Olympus Has Fallen – Review

film reviews | movies | features | BRWC Olympus Has Fallen - Review

As wretched a decade as it otherwise was, the ’90s produced some damn fine action movies. I’m reminded of this fact by Olympus Has Fallen, a surprisingly hard-hitting and hard-R action movie whose premise fits squarely into the category of “why the hell hasn’t this been done before? Specifically in the ’90s.” It’s not great – frankly it’s a bit of a mess – but it’s a throwback to greatness and as such earns my affection, like a child dressing like his older brother who died in the accident we don’t talk about. I won’t love him much more, but I like that he tried.

Olympus Has Fallen concerns the plight of not-scottish-honest, Mike Banning (Gerard Butler), an ex-etcetera hardcase who finds himself the fly in the ointment, the monkey in the wrench, the pain in the ass, in a terrorist-overrun White House. The President is a hostage (Aaron ‘The Chin’ Eckhart), the villain’s foreign and the odds are not on his side.

That sounds like an awesome premise because it is, and the execution of said White House overrunning is an absolute joy; intense, wantonly violent and directed with real weight and sadistic glee by Training Day-helmer, Antoine Fuqua. It’s quite unsettlingly right-wing in place, especially in its depictions of most North Koreans as absolute fruit-and-nutcakes, but that was just part of its retro charm for me. After this and the remake of Red Dawn, North Koreans seem to be today’s equivalent of the Ruskies or Eurobastards of old.



It’s just a shame the film becomes a bit of a visual shambles after the first act. The action’s well choreographed and the sound design is joyfully crunchy but it’s near-ruined by so much of the film’s action taking place not only in darkness, but in shaky-cam’ed darkness. This not only blurs the sense of location, making each dark room of the White House look the same, but it deadens the action too. This shooting style often makes sense if the director’s trying to sweep sloppy stunt coordination under the carpet or squeeze a 12A by underplaying the violence’s visual impact, but it’s especially baffling here because this stuff’s good. Hard-15 good! There’s fucks and blood aplenty so turn the lights on, take the camera away from the guy with tremens and let us enjoy it, movie.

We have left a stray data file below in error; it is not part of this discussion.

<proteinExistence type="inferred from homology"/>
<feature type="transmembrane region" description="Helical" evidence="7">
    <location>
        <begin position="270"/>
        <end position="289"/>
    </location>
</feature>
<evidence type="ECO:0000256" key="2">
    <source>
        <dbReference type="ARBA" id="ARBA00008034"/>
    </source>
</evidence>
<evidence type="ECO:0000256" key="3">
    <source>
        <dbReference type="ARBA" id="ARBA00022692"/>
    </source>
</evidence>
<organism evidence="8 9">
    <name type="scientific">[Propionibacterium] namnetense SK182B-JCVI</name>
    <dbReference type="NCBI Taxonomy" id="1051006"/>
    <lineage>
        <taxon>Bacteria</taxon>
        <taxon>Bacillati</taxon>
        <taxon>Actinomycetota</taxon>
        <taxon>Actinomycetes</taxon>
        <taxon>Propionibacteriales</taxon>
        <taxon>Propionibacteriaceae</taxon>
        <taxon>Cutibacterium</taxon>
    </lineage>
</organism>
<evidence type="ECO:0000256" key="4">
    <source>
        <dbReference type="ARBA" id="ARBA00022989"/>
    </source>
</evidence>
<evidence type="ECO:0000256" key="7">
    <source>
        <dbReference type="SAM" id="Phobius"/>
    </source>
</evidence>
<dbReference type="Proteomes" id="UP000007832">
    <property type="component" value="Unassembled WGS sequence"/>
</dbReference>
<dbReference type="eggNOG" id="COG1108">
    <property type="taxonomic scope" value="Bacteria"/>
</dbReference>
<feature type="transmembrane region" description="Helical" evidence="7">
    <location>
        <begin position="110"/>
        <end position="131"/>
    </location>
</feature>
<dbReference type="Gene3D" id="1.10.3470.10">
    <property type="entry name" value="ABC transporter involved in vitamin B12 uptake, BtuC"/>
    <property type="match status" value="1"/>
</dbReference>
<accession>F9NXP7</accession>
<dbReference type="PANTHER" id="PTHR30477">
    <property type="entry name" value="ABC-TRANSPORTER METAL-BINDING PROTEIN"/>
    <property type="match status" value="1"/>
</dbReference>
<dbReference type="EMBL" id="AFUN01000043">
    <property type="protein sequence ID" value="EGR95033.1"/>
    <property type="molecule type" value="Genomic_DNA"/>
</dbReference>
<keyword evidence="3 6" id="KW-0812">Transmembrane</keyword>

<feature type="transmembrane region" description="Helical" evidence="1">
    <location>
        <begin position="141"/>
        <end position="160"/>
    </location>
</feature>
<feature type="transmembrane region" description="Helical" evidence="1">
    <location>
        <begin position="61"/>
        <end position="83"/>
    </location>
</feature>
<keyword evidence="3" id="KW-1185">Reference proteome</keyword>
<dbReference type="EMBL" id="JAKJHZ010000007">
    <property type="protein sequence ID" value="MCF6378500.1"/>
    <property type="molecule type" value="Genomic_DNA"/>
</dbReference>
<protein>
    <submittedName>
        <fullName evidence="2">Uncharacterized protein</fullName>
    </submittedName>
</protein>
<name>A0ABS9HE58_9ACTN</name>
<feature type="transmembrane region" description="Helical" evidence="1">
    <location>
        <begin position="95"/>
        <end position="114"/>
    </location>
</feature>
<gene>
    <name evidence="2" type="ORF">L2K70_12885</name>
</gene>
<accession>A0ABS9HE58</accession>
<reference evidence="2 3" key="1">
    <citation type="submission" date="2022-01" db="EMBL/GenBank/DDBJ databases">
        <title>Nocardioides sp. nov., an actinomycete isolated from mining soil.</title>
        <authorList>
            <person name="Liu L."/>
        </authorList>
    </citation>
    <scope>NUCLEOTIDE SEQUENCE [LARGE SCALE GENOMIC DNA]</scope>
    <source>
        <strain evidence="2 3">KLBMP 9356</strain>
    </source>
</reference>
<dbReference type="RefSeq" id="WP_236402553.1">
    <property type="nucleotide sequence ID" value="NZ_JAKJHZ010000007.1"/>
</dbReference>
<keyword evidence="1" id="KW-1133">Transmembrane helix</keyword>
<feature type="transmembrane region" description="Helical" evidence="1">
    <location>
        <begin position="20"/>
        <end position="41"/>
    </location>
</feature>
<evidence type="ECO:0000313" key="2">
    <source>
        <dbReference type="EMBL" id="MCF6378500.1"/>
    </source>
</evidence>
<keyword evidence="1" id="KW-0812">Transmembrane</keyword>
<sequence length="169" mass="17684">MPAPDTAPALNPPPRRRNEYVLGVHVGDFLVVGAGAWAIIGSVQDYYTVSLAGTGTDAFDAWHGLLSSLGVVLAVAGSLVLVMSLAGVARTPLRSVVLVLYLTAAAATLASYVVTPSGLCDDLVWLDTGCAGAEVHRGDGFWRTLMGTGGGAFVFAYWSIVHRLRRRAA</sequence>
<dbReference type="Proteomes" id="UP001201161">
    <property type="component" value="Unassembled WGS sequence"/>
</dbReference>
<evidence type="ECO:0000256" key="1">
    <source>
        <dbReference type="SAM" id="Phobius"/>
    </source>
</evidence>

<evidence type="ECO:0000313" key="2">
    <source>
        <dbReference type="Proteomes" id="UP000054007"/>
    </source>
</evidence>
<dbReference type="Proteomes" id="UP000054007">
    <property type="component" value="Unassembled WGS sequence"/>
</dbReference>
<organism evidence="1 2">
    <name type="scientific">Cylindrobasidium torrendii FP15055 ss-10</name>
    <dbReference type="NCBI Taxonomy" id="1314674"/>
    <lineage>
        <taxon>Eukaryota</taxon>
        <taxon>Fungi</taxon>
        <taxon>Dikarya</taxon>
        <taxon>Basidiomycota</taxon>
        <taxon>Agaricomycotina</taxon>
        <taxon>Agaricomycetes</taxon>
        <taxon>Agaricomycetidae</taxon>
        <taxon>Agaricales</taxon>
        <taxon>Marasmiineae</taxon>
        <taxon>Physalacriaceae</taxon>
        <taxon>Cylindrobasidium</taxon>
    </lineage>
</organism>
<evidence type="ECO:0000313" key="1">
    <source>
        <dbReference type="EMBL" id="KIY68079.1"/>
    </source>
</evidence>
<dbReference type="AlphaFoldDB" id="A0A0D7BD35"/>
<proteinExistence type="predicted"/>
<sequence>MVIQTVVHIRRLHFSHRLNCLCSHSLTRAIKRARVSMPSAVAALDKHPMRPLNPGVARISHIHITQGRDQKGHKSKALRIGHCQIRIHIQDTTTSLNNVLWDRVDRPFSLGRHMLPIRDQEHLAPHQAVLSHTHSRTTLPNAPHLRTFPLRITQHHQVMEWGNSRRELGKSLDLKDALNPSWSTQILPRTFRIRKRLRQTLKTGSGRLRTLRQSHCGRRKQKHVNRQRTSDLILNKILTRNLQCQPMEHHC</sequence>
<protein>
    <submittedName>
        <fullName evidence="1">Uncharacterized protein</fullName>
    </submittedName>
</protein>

The other problem is that this is a movie we’ve all seen before. Now don’t get me wrong, the fact that this is a “Die-Hard in a…” movie is, for me, the core of its appeal. I love these things. Air Force One, Under Siege, Cliffhanger – you make ’em, I’ll watch ’em – and it’s been years since we’ve seen a decent attempt at a Die Hard movie, both Lockout and A Good Day To Die Hard showing up dead on arrival. The problem is, this isn’t like Die Hard, this is Die Hard. Certain plot beats are to be expected but this movie plunders so comprehensively from the original Die Hard that it barely seems legal.

– spoilers –